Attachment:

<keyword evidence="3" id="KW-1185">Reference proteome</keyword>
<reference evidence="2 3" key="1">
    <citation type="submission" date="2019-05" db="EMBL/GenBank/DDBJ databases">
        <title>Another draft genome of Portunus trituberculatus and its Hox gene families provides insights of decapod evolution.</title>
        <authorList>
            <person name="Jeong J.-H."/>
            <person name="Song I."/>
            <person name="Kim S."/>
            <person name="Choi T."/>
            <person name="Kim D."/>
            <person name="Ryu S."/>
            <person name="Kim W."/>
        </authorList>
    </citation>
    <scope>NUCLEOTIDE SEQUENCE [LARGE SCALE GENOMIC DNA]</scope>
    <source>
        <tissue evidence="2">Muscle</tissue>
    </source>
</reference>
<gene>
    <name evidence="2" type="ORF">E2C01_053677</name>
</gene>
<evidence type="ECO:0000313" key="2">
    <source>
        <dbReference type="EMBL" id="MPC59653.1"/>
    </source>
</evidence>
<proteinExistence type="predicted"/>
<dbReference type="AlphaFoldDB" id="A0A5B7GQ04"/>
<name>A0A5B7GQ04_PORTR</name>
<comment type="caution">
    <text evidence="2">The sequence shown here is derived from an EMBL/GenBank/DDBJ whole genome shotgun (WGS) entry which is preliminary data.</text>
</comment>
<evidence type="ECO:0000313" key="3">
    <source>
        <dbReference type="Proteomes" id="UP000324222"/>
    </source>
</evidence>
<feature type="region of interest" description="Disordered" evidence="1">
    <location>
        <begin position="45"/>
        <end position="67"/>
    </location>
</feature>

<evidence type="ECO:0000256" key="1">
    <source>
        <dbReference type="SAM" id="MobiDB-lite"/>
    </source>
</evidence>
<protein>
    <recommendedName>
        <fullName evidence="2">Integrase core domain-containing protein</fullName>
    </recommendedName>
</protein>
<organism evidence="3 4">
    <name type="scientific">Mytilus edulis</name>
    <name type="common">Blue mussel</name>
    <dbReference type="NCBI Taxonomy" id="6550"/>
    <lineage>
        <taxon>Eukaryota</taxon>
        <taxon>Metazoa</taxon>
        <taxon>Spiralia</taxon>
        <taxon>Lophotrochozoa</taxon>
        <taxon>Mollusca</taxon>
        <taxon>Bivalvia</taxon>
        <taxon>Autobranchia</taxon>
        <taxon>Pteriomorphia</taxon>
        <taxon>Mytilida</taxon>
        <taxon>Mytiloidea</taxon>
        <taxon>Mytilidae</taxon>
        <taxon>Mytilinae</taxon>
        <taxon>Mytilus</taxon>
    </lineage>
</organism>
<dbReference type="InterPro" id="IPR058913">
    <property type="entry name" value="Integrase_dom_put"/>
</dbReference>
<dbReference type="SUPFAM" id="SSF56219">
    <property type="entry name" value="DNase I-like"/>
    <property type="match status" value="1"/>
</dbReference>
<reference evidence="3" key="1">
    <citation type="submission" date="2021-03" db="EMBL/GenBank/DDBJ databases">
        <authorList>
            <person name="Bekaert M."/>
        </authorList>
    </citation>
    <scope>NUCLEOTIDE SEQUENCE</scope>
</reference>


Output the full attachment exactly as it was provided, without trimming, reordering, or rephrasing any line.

<keyword evidence="3" id="KW-1185">Reference proteome</keyword>
<reference evidence="2 3" key="1">
    <citation type="submission" date="2019-05" db="EMBL/GenBank/DDBJ databases">
        <title>Another draft genome of Portunus trituberculatus and its Hox gene families provides insights of decapod evolution.</title>
        <authorList>
            <person name="Jeong J.-H."/>
            <person name="Song I."/>
            <person name="Kim S."/>
            <person name="Choi T."/>
            <person name="Kim D."/>
            <person name="Ryu S."/>
            <person name="Kim W."/>
        </authorList>
    </citation>
    <scope>NUCLEOTIDE SEQUENCE [LARGE SCALE GENOMIC DNA]</scope>
    <source>
        <tissue evidence="2">Muscle</tissue>
    </source>
</reference>
<gene>
    <name evidence="2" type="ORF">E2C01_053677</name>
</gene>
<evidence type="ECO:0000313" key="2">
    <source>
        <dbReference type="EMBL" id="MPC59653.1"/>
    </source>
</evidence>
<proteinExistence type="predicted"/>
<dbReference type="AlphaFoldDB" id="A0A5B7GQ04"/>
<name>A0A5B7GQ04_PORTR</name>
<comment type="caution">
    <text evidence="2">The sequence shown here is derived from an EMBL/GenBank/DDBJ whole genome shotgun (WGS) entry which is preliminary data.</text>
</comment>
<evidence type="ECO:0000313" key="3">
    <source>
        <dbReference type="Proteomes" id="UP000324222"/>
    </source>
</evidence>
<feature type="region of interest" description="Disordered" evidence="1">
    <location>
        <begin position="45"/>
        <end position="67"/>
    </location>
</feature>

<evidence type="ECO:0000256" key="1">
    <source>
        <dbReference type="SAM" id="MobiDB-lite"/>
    </source>
</evidence>
<protein>
    <recommendedName>
        <fullName evidence="2">Integrase core domain-containing protein</fullName>
    </recommendedName>
</protein>
<organism evidence="3 4">
    <name type="scientific">Mytilus edulis</name>
    <name type="common">Blue mussel</name>
    <dbReference type="NCBI Taxonomy" id="6550"/>
    <lineage>
        <taxon>Eukaryota</taxon>
        <taxon>Metazoa</taxon>
        <taxon>Spiralia</taxon>
        <taxon>Lophotrochozoa</taxon>
        <taxon>Mollusca</taxon>
        <taxon>Bivalvia</taxon>
        <taxon>Autobranchia</taxon>
        <taxon>Pteriomorphia</taxon>
        <taxon>Mytilida</taxon>
        <taxon>Mytiloidea</taxon>
        <taxon>Mytilidae</taxon>
        <taxon>Mytilinae</taxon>
        <taxon>Mytilus</taxon>
    </lineage>
</organism>
<dbReference type="InterPro" id="IPR058913">
    <property type="entry name" value="Integrase_dom_put"/>
</dbReference>
<dbReference type="SUPFAM" id="SSF56219">
    <property type="entry name" value="DNase I-like"/>
    <property type="match status" value="1"/>
</dbReference>
<reference evidence="3" key="1">
    <citation type="submission" date="2021-03" db="EMBL/GenBank/DDBJ databases">
        <authorList>
            <person name="Bekaert M."/>
        </authorList>
    </citation>
    <scope>NUCLEOTIDE SEQUENCE</scope>
</reference>